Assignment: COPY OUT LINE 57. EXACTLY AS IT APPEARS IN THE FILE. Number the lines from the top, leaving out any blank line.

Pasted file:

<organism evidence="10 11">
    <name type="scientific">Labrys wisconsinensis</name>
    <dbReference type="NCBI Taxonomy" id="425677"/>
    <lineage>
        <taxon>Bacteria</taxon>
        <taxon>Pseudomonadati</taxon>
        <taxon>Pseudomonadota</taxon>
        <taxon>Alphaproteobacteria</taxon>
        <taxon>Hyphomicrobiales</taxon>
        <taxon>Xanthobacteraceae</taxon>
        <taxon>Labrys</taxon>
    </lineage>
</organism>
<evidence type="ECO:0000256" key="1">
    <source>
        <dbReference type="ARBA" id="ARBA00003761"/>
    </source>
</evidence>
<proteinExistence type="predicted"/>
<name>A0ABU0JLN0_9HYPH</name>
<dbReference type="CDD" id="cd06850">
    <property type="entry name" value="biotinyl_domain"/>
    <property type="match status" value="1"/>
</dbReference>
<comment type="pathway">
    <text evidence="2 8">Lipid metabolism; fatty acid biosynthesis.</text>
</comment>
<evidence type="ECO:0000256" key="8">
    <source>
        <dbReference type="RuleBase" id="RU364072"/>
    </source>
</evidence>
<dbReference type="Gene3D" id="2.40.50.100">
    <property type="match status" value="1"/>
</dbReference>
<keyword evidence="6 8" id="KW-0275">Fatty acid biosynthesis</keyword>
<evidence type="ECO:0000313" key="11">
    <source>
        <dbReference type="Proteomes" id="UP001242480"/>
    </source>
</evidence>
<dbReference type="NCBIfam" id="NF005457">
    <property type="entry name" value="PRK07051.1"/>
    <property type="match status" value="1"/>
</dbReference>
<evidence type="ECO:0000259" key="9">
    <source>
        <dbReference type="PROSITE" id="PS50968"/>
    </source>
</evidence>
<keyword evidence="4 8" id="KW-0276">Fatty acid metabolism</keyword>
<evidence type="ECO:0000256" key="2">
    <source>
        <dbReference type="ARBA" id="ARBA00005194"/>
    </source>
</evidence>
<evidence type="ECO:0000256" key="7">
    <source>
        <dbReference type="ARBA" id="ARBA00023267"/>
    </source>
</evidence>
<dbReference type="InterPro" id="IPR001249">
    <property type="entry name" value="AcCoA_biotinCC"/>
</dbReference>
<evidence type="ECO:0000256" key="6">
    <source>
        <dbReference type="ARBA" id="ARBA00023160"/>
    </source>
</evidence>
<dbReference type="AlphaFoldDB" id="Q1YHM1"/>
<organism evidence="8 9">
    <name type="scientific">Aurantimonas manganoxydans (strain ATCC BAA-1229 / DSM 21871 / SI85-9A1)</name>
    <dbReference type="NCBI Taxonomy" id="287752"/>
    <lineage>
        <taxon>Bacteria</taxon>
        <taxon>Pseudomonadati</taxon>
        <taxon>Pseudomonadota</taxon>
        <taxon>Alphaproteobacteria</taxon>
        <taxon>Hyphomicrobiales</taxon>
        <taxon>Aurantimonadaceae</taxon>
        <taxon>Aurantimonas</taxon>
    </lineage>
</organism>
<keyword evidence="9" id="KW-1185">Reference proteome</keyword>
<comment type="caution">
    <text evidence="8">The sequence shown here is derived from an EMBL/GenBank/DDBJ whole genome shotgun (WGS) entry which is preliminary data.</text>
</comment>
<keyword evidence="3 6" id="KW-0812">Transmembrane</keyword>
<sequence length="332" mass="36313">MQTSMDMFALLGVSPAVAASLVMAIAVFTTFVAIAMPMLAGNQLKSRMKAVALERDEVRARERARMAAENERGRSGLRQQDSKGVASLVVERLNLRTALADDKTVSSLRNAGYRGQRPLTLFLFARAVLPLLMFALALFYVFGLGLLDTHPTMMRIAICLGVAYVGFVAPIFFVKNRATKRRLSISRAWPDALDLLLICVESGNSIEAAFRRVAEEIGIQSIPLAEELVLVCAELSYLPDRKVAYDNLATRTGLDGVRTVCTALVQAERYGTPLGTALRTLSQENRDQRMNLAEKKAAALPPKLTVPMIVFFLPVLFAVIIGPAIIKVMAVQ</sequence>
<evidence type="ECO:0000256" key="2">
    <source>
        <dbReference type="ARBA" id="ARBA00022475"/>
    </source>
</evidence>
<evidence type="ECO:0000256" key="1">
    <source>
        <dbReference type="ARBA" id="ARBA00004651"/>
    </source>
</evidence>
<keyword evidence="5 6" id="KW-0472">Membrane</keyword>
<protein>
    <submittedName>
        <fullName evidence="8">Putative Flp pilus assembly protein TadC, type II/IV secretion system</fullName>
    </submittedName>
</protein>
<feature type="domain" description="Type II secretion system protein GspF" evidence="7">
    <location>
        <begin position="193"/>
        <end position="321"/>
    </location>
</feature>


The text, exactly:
<evidence type="ECO:0000256" key="7">